Two brothers, Keith and Brian McNally, and Lynn Wagenknecht founded the restaurant. Keith and Lynn, who were dating at the time and worked together at a successful restaurant on Fifth Avenue, were inspired to open The Odeon after they returned from a trip to Paris and felt that New York City lacked a worthwhile brasserie. They chose to open The Odeon in #TriBeCa, a neighborhood, which was still very commercial and desolate at night, but was becoming home to many young artists, who were attracted to cheap loft spaces in the area. The location on West Broadway was the site of the old Towers Cafeteria, which had been in business since the 1930’s. Brian McNally came up with the name The Odeon for the restaurant, taking it from the London-based Odeon cinema chain. Keith McNally and Wagenknecht kept some of the cafeteria’s original interior including the hanging globe lanterns, and terrazzo floor and refinished original wood paneling, which was hidden behind Formica panels. They added a Bakelite frieze of New York’s skyline on the wall and a curved, mirrored 1930’s #ArtDeco bar and also added a new red #neonsign for “The Odeon” on the front façade using the same #lettering style as the old “Cafeteria” #neon sign, which they left, on the side of the restaurant. After hiring a rising-star chef, Patrick Clark, The Odeon quickly became a success, frequented by many artists and creative types, including Andy Warhol, Jean-Michel Basquiat, Richard Serra, John Belushi, Tom Wolfe, Jay McInerney as well as art dealers who frequented the nearby SoHo galleries.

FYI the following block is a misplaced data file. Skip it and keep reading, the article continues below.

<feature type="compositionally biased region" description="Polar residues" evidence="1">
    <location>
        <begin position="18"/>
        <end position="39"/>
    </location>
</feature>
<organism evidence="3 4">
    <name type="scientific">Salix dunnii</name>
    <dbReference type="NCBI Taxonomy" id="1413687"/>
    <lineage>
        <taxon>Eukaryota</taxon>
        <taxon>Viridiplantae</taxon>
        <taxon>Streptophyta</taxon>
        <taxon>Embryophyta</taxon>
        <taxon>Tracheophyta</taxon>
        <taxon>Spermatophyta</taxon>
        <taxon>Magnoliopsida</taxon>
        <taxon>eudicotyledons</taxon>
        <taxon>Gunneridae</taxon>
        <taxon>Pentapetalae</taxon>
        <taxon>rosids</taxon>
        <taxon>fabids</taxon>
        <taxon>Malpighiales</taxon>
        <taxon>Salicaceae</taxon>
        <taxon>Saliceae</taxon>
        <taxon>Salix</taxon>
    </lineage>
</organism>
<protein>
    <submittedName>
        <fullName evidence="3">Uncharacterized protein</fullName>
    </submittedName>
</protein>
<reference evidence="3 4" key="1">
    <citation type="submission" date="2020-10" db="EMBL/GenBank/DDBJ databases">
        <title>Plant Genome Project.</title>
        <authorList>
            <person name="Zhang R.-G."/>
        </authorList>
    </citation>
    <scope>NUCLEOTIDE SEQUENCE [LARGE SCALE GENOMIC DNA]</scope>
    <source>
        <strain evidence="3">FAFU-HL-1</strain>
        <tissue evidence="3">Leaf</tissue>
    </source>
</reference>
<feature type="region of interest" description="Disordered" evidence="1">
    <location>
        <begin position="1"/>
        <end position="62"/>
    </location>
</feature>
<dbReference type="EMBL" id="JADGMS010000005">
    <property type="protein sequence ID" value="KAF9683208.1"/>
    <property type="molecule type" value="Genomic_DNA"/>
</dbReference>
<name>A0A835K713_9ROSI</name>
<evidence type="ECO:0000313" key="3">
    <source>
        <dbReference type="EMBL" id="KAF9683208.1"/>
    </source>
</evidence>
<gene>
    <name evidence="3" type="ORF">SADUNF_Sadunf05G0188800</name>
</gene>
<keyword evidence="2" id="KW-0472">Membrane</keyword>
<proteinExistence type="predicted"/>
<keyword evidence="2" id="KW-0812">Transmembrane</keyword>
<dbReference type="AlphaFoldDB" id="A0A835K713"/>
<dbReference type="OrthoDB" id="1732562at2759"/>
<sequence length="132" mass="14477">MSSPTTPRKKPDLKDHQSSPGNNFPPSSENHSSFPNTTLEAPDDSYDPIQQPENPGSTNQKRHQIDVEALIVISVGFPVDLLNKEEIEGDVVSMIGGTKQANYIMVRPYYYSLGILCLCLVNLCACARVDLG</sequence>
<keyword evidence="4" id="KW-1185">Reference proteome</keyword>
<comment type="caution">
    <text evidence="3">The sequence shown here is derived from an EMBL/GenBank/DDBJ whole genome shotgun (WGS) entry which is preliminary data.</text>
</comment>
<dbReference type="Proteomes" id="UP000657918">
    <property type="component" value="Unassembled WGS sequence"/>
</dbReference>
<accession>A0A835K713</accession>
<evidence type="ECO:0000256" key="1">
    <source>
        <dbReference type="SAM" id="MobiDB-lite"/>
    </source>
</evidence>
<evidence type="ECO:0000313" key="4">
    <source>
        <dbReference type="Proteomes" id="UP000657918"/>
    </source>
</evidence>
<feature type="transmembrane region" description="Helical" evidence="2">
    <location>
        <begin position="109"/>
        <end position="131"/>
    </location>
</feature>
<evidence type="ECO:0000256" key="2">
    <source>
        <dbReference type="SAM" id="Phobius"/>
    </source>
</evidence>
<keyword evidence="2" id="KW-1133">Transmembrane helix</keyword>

Our photo of Odeon taken in 2010 appears in our book "New York Nights".